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Teenage PartiesWhat you don't know can hurt you. Tips for parents of hosts and guests. Plus, ideas for a successful bash.En español
Life's Difficult ChangesSymptoms of transitional difficulty in parents and kids and advice for dealing with change.En español
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Childhood ChoresWhy household chores are important for kids and teens.En español
Healthful LeisureA little leisure might be just what your family needs. Why leisure time is important and how to add more to your life.En español
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Every year when spring sports season rolls around, doctors see an increase in certain sports-related injuries in young athletes.
"Young athletes are skeletally immature," says Peter Kriz, MD, a sports medicine physician at The Center For Sports Medicine."Their growth plates have not yet closed. This unique quality makes them susceptible to a variety of elbow injuries that are not encountered in older throwing athletes."
Among the elbow injuries potentially seen in school-age and adolescent throwers:
The Center For Sports Medicine is collaborating with Rhode Island Hospital/Hasbro Rehabilitation Services to provide dedicated throwing programs for young athletes recovering from throwing-related injuries. The programs focus on improving throwing mechanics, flexibility, core strength, while teaching how the entire kinetic chain - from the toes to the fingertips and transmits energy from the lower body to the upper body (including arm, hand, and fingers), and eventually to the ball.
In an era of year-round single sport participation, multi-league seasons and showcases for the adolescent athlete, the sheer volume of throwing the developing athlete may perform is staggering. Strong evidence suggests that programs which limit pitch counts among young throwers are effective in reducing overuse syndromes. The table below provides a program endorsed by USA Baseball's Medical and Safety Advisory Committee; it also addresses commonly-asked questions by parents of young throwers.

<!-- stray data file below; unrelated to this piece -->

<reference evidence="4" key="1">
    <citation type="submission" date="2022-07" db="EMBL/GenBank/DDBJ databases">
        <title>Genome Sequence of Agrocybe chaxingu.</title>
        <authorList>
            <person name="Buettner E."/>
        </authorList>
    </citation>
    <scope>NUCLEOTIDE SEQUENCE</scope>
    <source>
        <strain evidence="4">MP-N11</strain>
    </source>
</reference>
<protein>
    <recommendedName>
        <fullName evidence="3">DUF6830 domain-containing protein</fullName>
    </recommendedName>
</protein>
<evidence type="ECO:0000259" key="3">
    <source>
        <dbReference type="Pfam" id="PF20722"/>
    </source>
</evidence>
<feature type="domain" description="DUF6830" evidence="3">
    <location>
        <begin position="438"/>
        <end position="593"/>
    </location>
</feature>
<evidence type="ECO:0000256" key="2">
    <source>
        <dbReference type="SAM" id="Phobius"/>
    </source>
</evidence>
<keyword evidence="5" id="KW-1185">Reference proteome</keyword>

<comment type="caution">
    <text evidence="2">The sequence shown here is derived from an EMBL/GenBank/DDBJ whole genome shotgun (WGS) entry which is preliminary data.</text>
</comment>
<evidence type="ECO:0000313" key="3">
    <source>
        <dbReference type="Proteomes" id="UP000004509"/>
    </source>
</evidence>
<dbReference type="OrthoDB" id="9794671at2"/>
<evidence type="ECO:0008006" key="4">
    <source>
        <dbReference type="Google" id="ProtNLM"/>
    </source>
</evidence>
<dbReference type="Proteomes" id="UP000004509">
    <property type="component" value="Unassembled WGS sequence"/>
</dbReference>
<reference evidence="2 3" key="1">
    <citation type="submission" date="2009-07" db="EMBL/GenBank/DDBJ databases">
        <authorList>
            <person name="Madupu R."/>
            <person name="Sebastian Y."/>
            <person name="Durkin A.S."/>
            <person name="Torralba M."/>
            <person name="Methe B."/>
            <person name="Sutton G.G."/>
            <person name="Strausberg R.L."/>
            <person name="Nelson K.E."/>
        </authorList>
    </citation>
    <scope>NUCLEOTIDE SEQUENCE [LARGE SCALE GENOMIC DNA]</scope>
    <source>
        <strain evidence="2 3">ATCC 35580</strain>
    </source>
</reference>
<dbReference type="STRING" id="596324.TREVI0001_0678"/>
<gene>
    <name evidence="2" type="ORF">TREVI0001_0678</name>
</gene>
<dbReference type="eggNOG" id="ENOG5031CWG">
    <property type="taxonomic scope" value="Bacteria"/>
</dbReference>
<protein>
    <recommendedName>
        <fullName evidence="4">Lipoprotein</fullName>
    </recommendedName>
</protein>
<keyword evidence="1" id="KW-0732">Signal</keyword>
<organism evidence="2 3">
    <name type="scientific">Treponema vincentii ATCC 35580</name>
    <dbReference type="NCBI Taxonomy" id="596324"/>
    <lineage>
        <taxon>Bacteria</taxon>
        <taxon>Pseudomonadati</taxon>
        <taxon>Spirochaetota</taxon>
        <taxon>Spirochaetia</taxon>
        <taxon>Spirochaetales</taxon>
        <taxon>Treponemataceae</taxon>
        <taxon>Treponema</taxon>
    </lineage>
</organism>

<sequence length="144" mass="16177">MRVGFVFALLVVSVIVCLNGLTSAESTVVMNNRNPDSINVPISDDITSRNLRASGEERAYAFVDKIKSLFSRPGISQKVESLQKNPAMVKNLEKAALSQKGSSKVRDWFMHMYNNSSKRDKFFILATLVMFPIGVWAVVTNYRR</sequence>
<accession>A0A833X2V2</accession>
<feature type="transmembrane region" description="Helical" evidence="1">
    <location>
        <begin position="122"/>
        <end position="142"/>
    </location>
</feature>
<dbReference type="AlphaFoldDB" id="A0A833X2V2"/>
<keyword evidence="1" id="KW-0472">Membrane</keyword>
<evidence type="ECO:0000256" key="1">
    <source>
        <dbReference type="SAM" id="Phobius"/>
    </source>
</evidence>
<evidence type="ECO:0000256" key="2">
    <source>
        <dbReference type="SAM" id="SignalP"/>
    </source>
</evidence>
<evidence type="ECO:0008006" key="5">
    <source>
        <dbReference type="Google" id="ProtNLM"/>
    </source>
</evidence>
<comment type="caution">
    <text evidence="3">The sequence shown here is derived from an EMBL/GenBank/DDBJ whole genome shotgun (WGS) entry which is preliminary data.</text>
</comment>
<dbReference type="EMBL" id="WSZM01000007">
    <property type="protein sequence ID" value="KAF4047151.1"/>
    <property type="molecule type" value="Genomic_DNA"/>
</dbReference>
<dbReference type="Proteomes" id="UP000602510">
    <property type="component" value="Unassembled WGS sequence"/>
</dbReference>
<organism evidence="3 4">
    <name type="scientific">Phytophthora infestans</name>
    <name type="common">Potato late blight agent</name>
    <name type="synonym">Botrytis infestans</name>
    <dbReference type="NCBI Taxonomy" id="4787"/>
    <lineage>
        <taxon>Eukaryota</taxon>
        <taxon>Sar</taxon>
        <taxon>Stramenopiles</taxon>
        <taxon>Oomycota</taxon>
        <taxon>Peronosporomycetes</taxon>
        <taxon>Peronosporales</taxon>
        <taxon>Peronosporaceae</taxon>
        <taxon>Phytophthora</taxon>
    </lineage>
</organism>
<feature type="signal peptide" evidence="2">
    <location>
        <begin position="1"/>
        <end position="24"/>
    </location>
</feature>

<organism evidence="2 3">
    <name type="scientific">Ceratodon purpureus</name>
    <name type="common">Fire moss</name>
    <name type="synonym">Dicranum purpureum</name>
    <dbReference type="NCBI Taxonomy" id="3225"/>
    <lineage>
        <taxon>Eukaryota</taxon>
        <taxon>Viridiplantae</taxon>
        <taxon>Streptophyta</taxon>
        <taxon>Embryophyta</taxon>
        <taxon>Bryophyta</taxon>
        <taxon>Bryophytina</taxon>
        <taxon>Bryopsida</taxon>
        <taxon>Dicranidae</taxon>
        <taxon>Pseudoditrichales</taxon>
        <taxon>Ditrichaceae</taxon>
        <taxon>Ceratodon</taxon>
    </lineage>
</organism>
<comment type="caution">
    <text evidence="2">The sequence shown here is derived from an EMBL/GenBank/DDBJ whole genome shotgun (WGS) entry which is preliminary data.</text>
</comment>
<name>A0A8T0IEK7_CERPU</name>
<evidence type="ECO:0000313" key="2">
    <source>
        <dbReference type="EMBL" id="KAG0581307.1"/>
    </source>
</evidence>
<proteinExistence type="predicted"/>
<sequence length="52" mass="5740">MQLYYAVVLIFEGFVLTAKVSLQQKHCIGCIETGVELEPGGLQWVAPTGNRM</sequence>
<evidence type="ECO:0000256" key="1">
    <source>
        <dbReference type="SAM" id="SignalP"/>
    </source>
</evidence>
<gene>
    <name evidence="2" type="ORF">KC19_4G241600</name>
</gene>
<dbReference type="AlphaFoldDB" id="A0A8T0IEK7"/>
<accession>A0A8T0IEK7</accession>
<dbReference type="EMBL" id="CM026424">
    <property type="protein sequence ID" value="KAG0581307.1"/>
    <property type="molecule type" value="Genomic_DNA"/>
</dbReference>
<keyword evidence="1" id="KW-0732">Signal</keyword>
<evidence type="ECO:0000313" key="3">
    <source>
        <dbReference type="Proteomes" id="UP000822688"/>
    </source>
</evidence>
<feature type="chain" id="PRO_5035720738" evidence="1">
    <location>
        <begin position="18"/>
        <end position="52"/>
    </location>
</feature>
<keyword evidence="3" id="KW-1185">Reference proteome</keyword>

Medial epicondylar apophysitis, commonly referred to as Little League Elbow (LLE), is a condition that frequently presents in young throwers, usually 9 to 14 years old.
LLE is often encountered in pitchers. Many athletes suffering from LLE typically pitch in addition to playing shortstop or other infield positions such as catcher or third base. This injury results from repetitive stresses on the medial epicondyle (inner elbow) encountered with throwing activities. Ultimately, the weak link - the growth plate - becomes inflamed, resulting in a spectrum of injuries, ranging from irritation to stress fracture and separation of the medial epicondyle from the rest of the upper arm. X-rays may demonstrate a subtle widening of the growth plate.
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Medial epicondyle avulsion fractures are seen in children and adolescent throwers. These injuries occur suddenly. X-rays typically reveal the fracture and subtle widening of the growth plate.
Osteochondritis dissecans (OCD) of the capitellum, a bone and cartilage-containing part of the developing elbow, is a cause of lateral (outside) elbow pain in throwing athletes typically between 11 and 16 years old. This injury results from repetitive forces to the radiocapitellar joint during certain phases of throwing. These forces are believed to affect the blood supply to the capitellum.